Today’s post is by our guest blogger, Raihana – my daughter:
Every day I have to write a paragraph. Today I chose to write a story on the picture story panels in the wordless picture book Story Worlds: Nature, by Thomas Hegbrook, but the story turned out to be more poetic than story.
So, without further ado, I present to you all:
The Beating Heart of Nature
I am a bird who waits.
I wait for my mate.
I wait for sticks for my nest.
I wait for the chance to build the cozy home which will house much of my family.
My mate arrives with greeting chirps.
I still have much to wait for.
As a hedgehog I sniff.
Forward I go.
Into the clump of leaves.
I feel intense, calming feelings of temporary comfort as I sink into the orange, crimson, and golden leaves. Temporary safety.
But not for long.
Onwards, trotting along the paths I’ve trod hundreds of times.
Being myself a mole, I fear the light.
My vision is poor.
Predators are everywhere.
But I must leave my cozy hole, to get more leaves for my bedding.
It will be quick.
Now, as I stand a whole foot from my home, I must do this.
But still I fear.
I am a caterpillar, dreaming of beautiful orange wings.
Two months more in my green, vulnerable form.
I am a butterfly, soaring through the sky, dreaming of my upcoming migration to the south.
I see a caterpillar on a branch and remember my fearful days in that body.
I am a squirrel, jumping gracefully, branch to branch.
I am a toad, hopping splashily through my pond.
I am a snail, moving sluggishly, leaving slime, with lofty dreams of flying.
We are the earth, in all its glory, from tree to horse to woodpecker to boar to lady bug to pigeon to dandelion, living, breathing, each with a sparkling, shining, blindingly beautiful fragment of Allah* inside us.
Ali, my Lyft driver today, is from Morocco. He has lived, off and on, in the US for two decades. He’s 40+. His wife has lived here for about eight years. Now he has sent them back home. He wants the kids to get their schooling in Morocco while he himself will work in the US a few months a year. He didn’t want them to grow older before he sent them back, because then it would be harder for them to return and adjust to Morocco.
Later, he says, when they are grown, he thinks they will come and attend university in the US.
What do you think, he asked me.
I ride Lyft frequently. I am now an unofficial educational advisor to Lithuanian-American college students and Moroccan fathers.
I told Ali he was doing great. I think it’s excellent that he’s choosing to raise his kids in Morocco. Why subject them to daily racism and stigma here in the US? The psychological cost is too high. If my own back-home security conditions were better, and the economic prospects for my employment there were better, and my husband was brown (and therefore not a walking signal that spells dollar signs), I might well move too.
But, I said, I think European higher education could be a lot cheaper for your kids. U.S. higher education is insanely expensive. Europe would also be closer and less prohibitive from Morocco. When you are an immigrant from Asia or Africa with ties back home, Europe is a geographically preferable option. I say this as someone struggling to come up with cash to pay for flights.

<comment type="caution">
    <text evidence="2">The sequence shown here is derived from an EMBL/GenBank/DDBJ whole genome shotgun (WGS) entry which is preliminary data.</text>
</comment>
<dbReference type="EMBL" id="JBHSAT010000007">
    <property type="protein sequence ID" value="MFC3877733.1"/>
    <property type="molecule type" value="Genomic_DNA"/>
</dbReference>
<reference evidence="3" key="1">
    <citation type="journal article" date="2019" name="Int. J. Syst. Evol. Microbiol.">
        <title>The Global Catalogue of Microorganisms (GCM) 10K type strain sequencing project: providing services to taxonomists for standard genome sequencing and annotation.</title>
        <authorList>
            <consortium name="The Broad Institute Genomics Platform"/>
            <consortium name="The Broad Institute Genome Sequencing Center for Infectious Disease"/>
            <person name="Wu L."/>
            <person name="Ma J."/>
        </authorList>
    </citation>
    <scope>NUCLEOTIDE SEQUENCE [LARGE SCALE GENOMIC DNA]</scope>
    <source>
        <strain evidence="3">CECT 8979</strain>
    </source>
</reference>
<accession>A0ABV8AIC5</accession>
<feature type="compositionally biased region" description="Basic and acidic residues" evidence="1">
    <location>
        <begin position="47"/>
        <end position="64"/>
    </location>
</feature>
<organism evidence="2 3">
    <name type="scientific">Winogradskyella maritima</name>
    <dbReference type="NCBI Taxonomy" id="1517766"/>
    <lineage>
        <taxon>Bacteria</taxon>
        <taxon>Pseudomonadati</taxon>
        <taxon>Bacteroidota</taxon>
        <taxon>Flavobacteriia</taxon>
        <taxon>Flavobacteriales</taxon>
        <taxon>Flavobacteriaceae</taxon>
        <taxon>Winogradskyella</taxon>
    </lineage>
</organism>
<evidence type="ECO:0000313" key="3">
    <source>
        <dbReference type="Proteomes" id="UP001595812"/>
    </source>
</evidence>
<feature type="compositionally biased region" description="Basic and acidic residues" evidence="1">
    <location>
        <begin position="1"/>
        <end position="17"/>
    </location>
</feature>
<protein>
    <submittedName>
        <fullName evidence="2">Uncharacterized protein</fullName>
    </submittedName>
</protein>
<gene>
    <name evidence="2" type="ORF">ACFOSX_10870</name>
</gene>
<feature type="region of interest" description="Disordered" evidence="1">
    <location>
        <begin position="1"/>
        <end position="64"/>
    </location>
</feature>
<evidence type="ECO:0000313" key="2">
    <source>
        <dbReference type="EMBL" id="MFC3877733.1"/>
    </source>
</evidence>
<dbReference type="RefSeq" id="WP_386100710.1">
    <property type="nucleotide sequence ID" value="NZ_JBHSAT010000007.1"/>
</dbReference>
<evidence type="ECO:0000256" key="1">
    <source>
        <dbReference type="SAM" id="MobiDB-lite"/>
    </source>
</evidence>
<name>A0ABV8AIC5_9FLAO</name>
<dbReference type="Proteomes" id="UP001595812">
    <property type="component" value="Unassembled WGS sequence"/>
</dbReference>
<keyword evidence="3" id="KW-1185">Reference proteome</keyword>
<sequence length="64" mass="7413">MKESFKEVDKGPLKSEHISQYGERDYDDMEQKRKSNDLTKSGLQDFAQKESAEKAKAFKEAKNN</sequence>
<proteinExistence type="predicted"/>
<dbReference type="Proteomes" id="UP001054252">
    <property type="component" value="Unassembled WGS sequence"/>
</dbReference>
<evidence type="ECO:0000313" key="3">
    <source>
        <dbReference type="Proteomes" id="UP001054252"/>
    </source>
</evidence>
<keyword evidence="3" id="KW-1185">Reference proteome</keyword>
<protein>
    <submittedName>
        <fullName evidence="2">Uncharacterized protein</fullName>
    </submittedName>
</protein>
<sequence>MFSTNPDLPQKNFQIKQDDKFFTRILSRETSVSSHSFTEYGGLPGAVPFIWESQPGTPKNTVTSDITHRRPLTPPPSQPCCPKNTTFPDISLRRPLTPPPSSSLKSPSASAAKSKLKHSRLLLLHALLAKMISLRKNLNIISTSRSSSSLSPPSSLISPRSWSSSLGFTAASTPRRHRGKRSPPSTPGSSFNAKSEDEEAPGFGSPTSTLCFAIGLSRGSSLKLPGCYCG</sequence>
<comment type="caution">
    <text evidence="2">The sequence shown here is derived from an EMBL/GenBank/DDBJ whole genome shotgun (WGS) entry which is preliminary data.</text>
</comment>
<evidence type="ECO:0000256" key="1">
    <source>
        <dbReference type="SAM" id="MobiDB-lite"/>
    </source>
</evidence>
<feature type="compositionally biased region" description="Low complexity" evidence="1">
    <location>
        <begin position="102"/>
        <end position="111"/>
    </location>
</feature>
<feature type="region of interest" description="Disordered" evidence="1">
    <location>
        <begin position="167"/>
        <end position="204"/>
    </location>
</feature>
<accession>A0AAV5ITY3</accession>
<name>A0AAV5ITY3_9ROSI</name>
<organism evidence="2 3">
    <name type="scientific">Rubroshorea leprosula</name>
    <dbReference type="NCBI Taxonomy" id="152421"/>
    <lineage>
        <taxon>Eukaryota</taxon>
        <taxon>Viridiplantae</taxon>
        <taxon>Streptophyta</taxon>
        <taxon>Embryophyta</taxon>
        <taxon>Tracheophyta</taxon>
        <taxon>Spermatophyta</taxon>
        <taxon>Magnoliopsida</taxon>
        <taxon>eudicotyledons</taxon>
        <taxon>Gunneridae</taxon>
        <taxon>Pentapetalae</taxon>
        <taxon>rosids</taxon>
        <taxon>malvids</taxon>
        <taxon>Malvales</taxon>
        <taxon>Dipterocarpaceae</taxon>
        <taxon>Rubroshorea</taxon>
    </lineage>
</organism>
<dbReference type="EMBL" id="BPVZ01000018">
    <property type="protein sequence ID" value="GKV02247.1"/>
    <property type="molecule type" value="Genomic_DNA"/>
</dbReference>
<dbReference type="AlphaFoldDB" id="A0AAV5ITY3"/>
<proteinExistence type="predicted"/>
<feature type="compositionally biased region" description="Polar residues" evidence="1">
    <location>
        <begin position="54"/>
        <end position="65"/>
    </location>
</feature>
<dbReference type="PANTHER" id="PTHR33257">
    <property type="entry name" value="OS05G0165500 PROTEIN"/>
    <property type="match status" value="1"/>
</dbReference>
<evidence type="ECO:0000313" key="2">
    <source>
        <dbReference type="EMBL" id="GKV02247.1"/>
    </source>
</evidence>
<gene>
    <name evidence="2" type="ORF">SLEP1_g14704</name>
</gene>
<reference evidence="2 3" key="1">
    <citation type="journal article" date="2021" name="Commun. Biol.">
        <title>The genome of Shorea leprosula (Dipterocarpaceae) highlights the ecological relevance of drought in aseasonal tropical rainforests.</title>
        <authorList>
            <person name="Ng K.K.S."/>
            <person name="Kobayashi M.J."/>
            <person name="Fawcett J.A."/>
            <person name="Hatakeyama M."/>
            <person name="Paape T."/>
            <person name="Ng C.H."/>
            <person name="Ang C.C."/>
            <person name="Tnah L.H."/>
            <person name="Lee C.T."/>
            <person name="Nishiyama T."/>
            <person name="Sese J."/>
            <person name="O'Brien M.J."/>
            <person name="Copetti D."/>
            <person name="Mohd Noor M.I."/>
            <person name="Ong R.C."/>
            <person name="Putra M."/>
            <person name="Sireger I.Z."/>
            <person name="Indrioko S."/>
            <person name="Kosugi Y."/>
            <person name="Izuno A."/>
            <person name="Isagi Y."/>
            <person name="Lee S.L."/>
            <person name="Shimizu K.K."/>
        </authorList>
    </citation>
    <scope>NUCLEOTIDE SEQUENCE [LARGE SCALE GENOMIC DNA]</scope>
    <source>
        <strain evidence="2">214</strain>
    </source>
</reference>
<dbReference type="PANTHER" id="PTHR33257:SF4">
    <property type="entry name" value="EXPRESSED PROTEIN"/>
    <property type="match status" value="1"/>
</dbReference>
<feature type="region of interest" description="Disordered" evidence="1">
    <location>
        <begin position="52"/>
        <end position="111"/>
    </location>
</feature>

I left him mulling this over seriously.
Do you think I’m planning this well? he asked me. I’ve rarely encountered people who, unlike Ali, weren’t constantly thinking of ways to remain here in the US, or ways to make their lives more permanent here in the US. And for what? For many, many professions, economic prospects are bleak and jobs few (not to mention racism, credential transfer, etc.). If your field is not doing well, then–especially with the Muslim Ban and anti-immigrant sentiment at a high level (again)–why bother with the struggle? And then why put your kids through identity crises in White supremacist society? Struggles to belong? Constant endeavor to calibrate their identity so they are non threatening, acceptable, white enough, and — and then finding they have lost their cultural heritage? Lost the integrity of their religious identities as married to a sense of place, roots, and kinship? The ability to walk through the streets with a solid sense of belonging?
Oh, how I do miss that.
Just the other day, I realized that I miss standing by a fruit stand and talking to the fruit-seller and casually chatting with aunties and uncles nearby.
I miss being truly knowledgeable about my environment in a way that goes into my bones and blood and my history.
I miss knowing that my favorite tree is an amaltas tree, and that I will pass it on my way home.
Many of you will not recognize these feelings. Many of you will not see why a person should feel so divided. Why not enjoy the paved roads and air-conditioning? I do, I really do. With all my physical health issues, I really do rely on my American life. But I have a Pakistani core that screams out and cries for nourishment. I speak zero Urdu for weeks at a time. I yearn to drop the line of a popular she’r and not have to explain it to culturally inquisitive Americans. I want the uninterrupted cultural communication I used to have.